Paintball guns are imitation guns which look like real guns and use expanding gas or compressed air to propel paintballs through the barrel. Those firing at a velocity of not more than 300 fps used to ‘mark’ participants engaging in paintballing activities fall outside Section 1 of the Firearms Act 1968 and do not require a licence. Paintball guns must use only approved paintballs and must not discharge more than one paintball at a time. It is an offence to carry a paintball gun (imitation gun) in a public place without good reason.
See ‘Gun law’ pages.
IDENTIFICATION Because paintball guns look similar to other guns it can be difficult to identify if a gun being brandished during an incident is real or a paintball, or other non-licensed gun. Victims of armed crime are traumatised and not surprisingly unable to identify the gun being used to assault them. Media reporting is unreliable and unless guns are fired or recovered and can be authenticated they are categorised as ‘unidentified’. Many press reports relating to unidentified guns are likely to involve imitation non-licensed guns*.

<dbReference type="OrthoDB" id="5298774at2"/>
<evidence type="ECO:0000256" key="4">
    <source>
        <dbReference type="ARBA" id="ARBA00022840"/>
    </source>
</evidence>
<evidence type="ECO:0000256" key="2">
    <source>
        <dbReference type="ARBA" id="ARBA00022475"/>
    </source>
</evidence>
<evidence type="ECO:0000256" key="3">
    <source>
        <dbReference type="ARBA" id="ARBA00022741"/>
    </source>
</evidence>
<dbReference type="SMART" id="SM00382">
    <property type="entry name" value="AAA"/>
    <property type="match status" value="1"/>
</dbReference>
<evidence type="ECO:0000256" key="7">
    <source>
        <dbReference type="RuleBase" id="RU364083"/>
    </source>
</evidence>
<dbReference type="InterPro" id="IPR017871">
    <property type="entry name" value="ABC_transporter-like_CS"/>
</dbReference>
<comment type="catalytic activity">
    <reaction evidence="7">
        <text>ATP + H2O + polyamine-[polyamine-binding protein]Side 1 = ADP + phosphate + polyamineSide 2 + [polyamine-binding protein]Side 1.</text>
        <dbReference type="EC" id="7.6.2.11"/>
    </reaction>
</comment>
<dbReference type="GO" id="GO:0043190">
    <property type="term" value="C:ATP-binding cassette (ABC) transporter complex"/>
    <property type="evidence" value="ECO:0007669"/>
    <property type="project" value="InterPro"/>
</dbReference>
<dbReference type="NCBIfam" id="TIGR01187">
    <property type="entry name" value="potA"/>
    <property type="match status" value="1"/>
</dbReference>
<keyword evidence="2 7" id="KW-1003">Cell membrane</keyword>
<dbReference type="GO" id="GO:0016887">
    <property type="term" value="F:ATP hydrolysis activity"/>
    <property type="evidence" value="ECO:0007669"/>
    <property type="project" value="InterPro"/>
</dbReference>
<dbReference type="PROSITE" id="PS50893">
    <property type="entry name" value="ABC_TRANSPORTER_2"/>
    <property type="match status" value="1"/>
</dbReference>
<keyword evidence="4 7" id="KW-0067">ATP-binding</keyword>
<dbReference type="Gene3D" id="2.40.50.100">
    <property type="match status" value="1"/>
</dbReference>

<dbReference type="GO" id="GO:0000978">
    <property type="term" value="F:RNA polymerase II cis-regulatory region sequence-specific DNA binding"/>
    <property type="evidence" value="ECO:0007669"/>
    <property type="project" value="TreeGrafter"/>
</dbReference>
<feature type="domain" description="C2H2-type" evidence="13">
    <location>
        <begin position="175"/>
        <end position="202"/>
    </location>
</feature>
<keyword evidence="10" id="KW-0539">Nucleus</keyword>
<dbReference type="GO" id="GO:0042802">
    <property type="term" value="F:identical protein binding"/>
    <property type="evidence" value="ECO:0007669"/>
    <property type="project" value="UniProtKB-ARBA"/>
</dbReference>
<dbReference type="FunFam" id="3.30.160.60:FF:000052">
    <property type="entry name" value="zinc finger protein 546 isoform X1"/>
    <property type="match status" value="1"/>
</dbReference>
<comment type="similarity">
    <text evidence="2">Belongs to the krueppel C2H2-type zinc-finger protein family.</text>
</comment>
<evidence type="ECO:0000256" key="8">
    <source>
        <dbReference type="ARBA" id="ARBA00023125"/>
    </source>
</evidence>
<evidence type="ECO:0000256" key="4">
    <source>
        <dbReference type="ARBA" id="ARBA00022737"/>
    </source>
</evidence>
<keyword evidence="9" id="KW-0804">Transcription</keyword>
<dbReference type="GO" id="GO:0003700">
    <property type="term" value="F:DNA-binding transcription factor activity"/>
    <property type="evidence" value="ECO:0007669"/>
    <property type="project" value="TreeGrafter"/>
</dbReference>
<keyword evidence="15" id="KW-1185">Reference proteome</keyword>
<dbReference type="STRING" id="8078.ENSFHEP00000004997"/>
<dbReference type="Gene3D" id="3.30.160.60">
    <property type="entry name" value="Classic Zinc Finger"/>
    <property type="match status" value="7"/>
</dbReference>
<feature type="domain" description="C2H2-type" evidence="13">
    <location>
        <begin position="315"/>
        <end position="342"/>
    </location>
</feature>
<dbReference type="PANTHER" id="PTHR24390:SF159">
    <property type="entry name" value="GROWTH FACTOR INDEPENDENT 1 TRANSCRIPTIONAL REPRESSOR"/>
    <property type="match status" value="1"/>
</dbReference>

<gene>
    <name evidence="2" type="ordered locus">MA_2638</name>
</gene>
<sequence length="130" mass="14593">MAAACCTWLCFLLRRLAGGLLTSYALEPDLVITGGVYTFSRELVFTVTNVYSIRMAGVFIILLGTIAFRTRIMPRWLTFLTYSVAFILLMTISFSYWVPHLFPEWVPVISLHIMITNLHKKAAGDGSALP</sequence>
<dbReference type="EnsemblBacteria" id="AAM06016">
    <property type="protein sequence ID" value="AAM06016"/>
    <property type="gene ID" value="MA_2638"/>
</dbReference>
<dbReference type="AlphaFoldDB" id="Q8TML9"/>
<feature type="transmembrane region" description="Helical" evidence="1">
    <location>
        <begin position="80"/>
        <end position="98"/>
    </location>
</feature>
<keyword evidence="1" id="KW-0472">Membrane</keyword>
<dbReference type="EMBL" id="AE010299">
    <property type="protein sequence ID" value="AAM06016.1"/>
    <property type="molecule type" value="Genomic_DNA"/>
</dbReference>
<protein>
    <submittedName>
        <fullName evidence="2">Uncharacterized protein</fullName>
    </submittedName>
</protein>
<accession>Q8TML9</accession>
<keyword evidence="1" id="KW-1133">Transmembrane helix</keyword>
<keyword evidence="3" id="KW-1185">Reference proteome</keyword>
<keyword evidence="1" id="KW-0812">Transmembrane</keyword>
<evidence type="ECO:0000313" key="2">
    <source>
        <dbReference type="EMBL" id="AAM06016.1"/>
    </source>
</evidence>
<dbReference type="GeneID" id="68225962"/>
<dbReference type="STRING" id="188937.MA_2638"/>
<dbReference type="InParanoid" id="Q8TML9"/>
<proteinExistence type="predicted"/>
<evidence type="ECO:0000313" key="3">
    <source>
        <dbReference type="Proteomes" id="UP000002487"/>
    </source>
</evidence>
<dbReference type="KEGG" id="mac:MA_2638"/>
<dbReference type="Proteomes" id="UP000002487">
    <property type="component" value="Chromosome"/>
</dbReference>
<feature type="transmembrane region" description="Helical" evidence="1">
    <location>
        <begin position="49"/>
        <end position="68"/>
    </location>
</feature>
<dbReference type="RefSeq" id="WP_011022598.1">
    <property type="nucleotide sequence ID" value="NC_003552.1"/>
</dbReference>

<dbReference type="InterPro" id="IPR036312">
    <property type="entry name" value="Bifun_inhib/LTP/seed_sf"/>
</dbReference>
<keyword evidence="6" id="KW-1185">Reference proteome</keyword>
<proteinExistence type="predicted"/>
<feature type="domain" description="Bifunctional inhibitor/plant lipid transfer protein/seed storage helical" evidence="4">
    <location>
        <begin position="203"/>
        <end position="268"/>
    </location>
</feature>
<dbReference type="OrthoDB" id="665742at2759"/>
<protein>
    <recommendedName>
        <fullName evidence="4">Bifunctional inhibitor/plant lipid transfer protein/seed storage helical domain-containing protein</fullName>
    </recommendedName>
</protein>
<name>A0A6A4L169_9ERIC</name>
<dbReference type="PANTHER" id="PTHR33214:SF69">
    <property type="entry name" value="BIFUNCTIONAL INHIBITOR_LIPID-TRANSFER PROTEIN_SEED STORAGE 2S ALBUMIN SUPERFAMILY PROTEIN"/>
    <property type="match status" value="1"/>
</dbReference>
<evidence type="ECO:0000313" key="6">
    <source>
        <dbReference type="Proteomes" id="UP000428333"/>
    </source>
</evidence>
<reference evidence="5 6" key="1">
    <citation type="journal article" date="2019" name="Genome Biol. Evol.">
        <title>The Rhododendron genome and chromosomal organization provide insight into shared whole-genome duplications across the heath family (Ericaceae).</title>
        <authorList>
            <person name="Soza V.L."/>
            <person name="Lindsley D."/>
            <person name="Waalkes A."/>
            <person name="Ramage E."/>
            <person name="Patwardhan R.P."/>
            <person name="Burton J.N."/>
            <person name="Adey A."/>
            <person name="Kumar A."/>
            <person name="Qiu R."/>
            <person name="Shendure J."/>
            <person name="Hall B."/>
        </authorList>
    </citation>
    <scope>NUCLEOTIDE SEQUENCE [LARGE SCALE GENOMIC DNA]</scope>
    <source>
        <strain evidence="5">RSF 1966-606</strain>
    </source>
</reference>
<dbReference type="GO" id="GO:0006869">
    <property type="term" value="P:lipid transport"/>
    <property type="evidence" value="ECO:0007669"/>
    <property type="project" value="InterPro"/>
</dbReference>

*The Air Weapons and Licensing (Scotland) Bill
The Air Weapons and Licensing (Scotland) Bill was passed by the Scottish Parliament in June 2015 and received the Royal Assent in August 2015. Under the provisions of the Act it will be an offence for a person to use, possess, purchase or acquire an air weapon in Scotland without holding an air weapon certificate.